Arts & Culture · Poetry

Poetry Sunday: ‘Cross Stitch,’ by Angela Narciso Torres

Rebecca Foust, Poetry Editor

Rebecca Foust, Poetry Editor

I chose this week’s poem, “Cross Stitch,” because it seemed so precisely to fit my feelings at this time of year, simultaneous brimming and yearning, summer ending and steps taken towards winter’s diminishment, but also the satisfaction of my garden’s mature fruits. The season is ripe like a ripe peach eaten warm from the sun, but it’s the last peach from the tree.

“Cross Stitch” is free verse, unrhymed and not adhering to a strict metric pattern. As stated before in this column, free verse is not actually “free” but is its own form creating its own set of expectations. The poem does not employ a rhyme pattern, but one carefully placed instance of end rhyme (“square” and “pear” in lines 14-15) stands out, and internal repetitions of sound like rhyme, assonance, and consonance help carry the poem’s momentum. By way of example, “hat” at the end of line 2 anticipates “patch” in line 3, and the hard “c” sounds of “crossed,” “cloth,” and “calendar” help knit and advance the lines. Meter is irregular, with either three or four beats per line and varying between rising (iambic) and falling (trochaic) like the pattern of ordinary speech. Lines are organized into three eight-line stanzas (octets) of roughly equal length, although with the longest lines occurring in the second (middle) stanza, you could make the argument that the shape of the poem mimics its subject by swelling in the middle and shrinking at beginning and end. The way lines have been guided into eight-line stanzas reminds me of the imposition of pattern on blankness that happens when one drives a needle into plain cloth to make French knots, chain stitches, and of course, cross stitches. Diction is plain, with mostly one-syllable words and nary a one that will drive readers to dictionary.com. Each stanza contains two (stanza 1) or three (stanzas 2 and 3) complete sentences, and punctuation and capitalization are regular. It’s an accessible poem and means to be, as sturdy and unfanciful as the homely embroidery stitch that inspired its name.

It was the poem’s title that first drew me to it; I like poems that remind me of something I’d forgotten. I loved doing embroidery as a child, enchanted by the promise in those loops of shiny floss banded by tiny, stiff paper cuffs reminiscent of my father’s rare cigars. There was promise, too in the pattern waiting to be filled in, those faint blue lines traced out on cheap muslin. Cross stitch was one of the few stitches I ever mastered. Remembering all that enhanced the poem for me; I could feel the needle’s cool steel between finger and thumb, the satisfying give when it pokes through the fabric’s stretched surface, the wonder of color, shape, and meaning blooming in my hands. And, as with any form, there was room for creativity even within the confines of a given template, one leg of an X made thicker than its partner, the substitution of a different color than the one called for in the instructions.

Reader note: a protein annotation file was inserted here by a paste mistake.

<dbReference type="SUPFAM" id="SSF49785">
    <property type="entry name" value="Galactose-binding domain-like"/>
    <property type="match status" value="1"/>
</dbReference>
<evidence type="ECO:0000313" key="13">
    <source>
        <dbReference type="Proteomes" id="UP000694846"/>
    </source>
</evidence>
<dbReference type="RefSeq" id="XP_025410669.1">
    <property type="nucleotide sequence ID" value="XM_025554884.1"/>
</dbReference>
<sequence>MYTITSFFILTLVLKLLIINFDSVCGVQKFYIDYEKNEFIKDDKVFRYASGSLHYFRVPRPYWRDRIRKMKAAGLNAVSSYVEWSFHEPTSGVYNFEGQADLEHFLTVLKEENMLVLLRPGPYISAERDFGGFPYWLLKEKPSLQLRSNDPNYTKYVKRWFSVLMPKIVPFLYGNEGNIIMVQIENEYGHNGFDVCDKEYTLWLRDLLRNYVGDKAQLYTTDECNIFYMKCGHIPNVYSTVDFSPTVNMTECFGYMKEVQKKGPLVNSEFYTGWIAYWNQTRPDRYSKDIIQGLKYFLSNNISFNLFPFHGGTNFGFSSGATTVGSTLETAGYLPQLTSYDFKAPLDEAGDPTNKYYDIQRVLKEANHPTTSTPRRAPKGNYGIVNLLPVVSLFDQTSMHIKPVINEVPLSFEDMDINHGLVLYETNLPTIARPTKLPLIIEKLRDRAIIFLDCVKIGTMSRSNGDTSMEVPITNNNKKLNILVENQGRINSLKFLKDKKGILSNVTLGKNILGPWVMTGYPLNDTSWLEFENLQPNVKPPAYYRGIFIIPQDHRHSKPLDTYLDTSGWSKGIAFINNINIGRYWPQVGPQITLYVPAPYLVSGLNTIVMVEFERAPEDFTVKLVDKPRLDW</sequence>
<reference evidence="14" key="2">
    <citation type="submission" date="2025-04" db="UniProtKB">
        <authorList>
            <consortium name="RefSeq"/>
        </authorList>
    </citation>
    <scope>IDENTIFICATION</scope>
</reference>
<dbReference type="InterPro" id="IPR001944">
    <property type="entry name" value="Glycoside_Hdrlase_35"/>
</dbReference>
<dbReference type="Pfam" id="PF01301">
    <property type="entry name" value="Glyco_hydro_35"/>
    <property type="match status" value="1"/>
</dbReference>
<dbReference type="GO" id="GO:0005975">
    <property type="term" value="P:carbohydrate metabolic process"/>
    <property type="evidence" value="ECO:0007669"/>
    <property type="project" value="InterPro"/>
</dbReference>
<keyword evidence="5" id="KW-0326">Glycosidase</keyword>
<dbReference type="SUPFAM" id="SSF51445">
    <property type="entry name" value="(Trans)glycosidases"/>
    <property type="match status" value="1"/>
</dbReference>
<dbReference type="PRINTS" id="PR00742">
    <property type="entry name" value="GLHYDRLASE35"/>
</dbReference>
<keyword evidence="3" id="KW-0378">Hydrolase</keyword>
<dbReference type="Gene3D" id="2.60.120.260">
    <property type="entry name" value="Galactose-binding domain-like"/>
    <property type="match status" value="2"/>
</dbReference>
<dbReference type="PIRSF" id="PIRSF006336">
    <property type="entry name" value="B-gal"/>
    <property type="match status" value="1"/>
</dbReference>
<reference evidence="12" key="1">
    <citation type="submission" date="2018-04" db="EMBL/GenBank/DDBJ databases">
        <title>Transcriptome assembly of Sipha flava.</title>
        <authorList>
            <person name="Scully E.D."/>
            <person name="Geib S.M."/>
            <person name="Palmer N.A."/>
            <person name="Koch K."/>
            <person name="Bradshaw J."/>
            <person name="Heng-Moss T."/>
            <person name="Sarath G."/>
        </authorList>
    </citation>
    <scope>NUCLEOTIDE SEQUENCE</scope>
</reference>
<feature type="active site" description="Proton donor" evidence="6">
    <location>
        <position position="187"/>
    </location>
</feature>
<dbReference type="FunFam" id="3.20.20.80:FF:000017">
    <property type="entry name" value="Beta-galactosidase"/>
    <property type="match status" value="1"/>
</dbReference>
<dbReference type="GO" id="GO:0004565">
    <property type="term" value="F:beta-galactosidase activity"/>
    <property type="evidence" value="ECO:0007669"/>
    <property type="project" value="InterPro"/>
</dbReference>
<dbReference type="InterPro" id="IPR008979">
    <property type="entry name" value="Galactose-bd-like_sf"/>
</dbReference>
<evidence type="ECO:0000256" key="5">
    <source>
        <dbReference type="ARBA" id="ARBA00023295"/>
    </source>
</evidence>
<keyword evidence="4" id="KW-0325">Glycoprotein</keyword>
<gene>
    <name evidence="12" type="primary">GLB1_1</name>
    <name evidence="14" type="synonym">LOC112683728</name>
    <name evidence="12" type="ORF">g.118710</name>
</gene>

Stanza 1 introduces us to the poem’s speaker, a woman doing a cross-stitch piece while watching her son’s baseball game, a project started just before his birth seven years before. The image of crosses filling the fabric like X’s on rows of a calendar is simple and just right, and it sets up the idea of marking time that becomes important near the poem’s end. In the first stanza, the days being marked off are in anticipation of a child’s birth. Those days are “long” for any expectant mother, but there are hints here of a difficult pregnancy; for more than one afternoon, anyway, the speaker had to stop stitching because “the pains shook her moist hands.”

Stanza 2 tells us that the needlework has lain idle since before the son’s birth. Perhaps, with a new baby growing fast into a toddler and then a 7-year-old boy, things just got busy. Reading my own difficult and dangerous pregnancy life experience into the poem, I did wonder if the speaker found it painful to go back to a difficult time. But no, the poem tells us, the “return” of the needle to the fabric was “long-awaited” and the speaker seems happy to be picking up the work again. “Return” is one of several sewing puns in the poem, referring not just to getting back to the project but also to what a needle does at the end of each row of stitching. Taking up the needle, the speaker remembers what it was like the last time she held it, and a whole memory of that time unfolds before us.

Next Page: Rebecca Foust continues her commentary on “Cross Stitch.”

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